TPO = The Previous Owner
CAD = Cardboard Aided Design (we are fans of Project Binky)
Ok, not a huge amount of work but...
While following some TPO wiring (manual switch for radiator fan) we mistakenly "touched" the glove-box. Of course we had opened the glove box door previously but we actually touched the cardboard and well, we broke it. It was already broken but we tried to move it just a bit. Needless to say the 68 year old paper decided to give one last hurrah and fell to the floor with the saddest sound ever.
Well, we have a metal break and decided to just build our own. First we used CAD to flush out a shape and gave some thought to how we would mount the new box. We removed the sad little bits from the dash. Bent up some metal - drilled some holes - and began test fitting. As usual the first back panel was a complete failure and we drastically simplified the design.
Some of the thoughts that went into the process were:
- Do we fold in the back for wiper pulley clearance or make it shorter in the back?
- Do we pop rivet the whole thing together, in place, or try to bolt it in order to make it semi-removable?
- Do we leave it metal or do something else?
- Do we need a glove-box light?
We decided to make the bottom and sides from a single piece and by flexing the sides a bit we can installed it though the front. The back panel is folded under to create alignment holes to attach to the sides and bottom. The back, which has the relief for the defroster was also bent over to allow room for the wiper pulley, was inserted from below, aligned with the holes and bolted together. This means we "could" in the future remove the box if needed. We added a bracket that runs from the bottom front, along the bottom to the back, and then turns up. This has a captive nut welded onto it and we could use a short bolt from the inside. This stiffens the unit considerably and was a simply solution.
After a couple days of looking/touching the box we decided that while our upholstery skills are nil we could use some 3M glue and wound up using a heavy felt.
While we had/have plans to make a top for the box we may just leave it open to the dash underside. The sides are as high as possible and there is no fear of anything falling up/out. To the light... TPO did an odd bent washer type of mount for the door moment switch which looks original. The wiring was junk and while there was a switch there was not light connected to it. We scrapped the idea of adding a light and will re-purpose the wire (hot on ignition) for powering the cigar lighter (AKA USB charging port)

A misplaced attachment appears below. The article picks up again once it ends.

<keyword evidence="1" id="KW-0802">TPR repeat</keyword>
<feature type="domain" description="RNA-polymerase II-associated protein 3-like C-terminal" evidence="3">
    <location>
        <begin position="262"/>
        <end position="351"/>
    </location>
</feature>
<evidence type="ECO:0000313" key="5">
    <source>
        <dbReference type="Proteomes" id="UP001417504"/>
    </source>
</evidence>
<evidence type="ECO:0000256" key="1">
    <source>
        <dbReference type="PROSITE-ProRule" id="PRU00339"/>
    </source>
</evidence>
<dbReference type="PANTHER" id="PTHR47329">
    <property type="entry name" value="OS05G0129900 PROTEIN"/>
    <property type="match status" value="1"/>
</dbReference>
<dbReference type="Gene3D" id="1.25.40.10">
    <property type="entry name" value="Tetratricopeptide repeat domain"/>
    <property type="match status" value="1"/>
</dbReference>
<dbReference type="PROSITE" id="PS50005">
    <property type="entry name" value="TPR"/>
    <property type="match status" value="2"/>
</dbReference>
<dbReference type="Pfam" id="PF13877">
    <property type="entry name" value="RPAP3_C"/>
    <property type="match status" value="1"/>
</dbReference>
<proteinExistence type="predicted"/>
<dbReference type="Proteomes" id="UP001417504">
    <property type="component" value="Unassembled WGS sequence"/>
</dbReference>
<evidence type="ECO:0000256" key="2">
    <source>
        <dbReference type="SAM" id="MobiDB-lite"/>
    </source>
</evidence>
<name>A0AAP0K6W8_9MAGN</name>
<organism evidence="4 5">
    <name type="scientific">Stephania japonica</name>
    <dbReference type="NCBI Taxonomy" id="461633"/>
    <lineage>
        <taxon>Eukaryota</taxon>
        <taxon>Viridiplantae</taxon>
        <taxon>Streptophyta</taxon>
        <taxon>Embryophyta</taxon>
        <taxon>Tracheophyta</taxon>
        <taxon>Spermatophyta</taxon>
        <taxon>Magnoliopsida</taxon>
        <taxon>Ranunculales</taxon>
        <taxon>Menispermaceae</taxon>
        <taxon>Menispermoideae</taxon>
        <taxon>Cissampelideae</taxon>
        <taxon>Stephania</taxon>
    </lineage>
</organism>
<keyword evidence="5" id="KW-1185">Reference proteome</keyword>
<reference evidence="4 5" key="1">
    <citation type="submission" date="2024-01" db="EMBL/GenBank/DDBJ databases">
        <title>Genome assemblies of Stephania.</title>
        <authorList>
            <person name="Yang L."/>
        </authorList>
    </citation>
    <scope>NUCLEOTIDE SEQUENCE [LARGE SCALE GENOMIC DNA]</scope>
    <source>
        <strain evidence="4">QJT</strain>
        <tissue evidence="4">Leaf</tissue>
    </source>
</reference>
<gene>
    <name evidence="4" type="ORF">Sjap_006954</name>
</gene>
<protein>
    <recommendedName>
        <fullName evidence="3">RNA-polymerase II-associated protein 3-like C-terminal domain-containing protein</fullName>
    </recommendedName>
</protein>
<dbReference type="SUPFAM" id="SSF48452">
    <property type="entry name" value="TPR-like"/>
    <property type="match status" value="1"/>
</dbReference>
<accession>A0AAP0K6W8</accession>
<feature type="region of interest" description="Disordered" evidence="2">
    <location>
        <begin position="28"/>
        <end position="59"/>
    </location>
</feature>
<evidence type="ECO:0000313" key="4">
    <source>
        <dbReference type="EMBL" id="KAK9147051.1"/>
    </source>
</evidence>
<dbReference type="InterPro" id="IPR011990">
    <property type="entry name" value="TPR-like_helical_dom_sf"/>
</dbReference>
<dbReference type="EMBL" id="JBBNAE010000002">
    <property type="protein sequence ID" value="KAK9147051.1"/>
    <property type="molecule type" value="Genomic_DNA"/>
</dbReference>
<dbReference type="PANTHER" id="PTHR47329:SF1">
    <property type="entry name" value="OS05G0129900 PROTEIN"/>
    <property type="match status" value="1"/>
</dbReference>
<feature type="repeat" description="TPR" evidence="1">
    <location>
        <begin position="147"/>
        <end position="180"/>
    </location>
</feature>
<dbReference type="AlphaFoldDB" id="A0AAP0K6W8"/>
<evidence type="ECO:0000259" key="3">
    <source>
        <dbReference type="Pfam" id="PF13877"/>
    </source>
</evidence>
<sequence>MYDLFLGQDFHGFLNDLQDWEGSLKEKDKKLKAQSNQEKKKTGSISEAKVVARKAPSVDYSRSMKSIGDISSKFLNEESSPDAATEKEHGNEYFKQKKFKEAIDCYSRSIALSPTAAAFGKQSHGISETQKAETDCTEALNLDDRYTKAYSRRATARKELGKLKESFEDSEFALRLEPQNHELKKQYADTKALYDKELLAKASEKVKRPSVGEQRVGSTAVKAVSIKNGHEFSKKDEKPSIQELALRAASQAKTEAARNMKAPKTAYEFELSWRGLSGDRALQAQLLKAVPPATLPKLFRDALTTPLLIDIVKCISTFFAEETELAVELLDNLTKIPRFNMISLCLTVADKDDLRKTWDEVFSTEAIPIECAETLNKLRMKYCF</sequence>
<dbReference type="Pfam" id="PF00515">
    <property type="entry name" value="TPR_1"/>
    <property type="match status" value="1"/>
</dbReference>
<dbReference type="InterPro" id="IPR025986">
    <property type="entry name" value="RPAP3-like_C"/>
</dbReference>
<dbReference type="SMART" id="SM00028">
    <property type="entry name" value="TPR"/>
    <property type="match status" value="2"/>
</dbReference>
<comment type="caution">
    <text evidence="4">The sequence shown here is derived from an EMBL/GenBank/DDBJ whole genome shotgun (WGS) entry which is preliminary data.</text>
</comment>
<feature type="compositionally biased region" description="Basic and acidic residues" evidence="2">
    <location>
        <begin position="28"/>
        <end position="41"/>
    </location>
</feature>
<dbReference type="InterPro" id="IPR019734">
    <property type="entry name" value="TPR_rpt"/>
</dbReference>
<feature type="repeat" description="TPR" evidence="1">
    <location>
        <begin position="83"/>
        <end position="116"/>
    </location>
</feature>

The lock has always been an issue. You see - the Previous Owner (We really are running out of stuff to blame) used two part epoxy to glue in a lock, not THE lock but “A” lock. The lock had a tab mounted on the back end and if you did turn it it would hold the door closed.
Notice we did not say it would “Lock”. If you put anything in the key way it would turn the cylinder and the door would open. With some help from the Studebaker Vendors page we found an original lock cylinder and installed the same. We now have a key that actually locks the glove box AND works the trunk lock (once we install the new lock cylinder).
Not really a “project” but more of a bolt on solution but we did have to do a “little” work getting the old one out we we think this counts. We continue to debate if we will attempt to restore the glove box door. Yes we hear you, “You had the door almost off when you removed the radio grill!” Well, yeah - you’re right. We overlooked it then and may “redo” the effort in the future.
Update: The glove box lock is being repinned to use the door key!
Update on the Update: Well the Studebaker Glovebox lock was tougher than the locksmith as they were unable to get the lock apart. They were however able to make a key for the lock which is weird because when originally called they "did not work on classic cars!" Regardless, the ChevyBaker has 4 keys, the ignition, trunk, doors, glovebox.
Update3: With thre Radio Mod project came the new glove box door.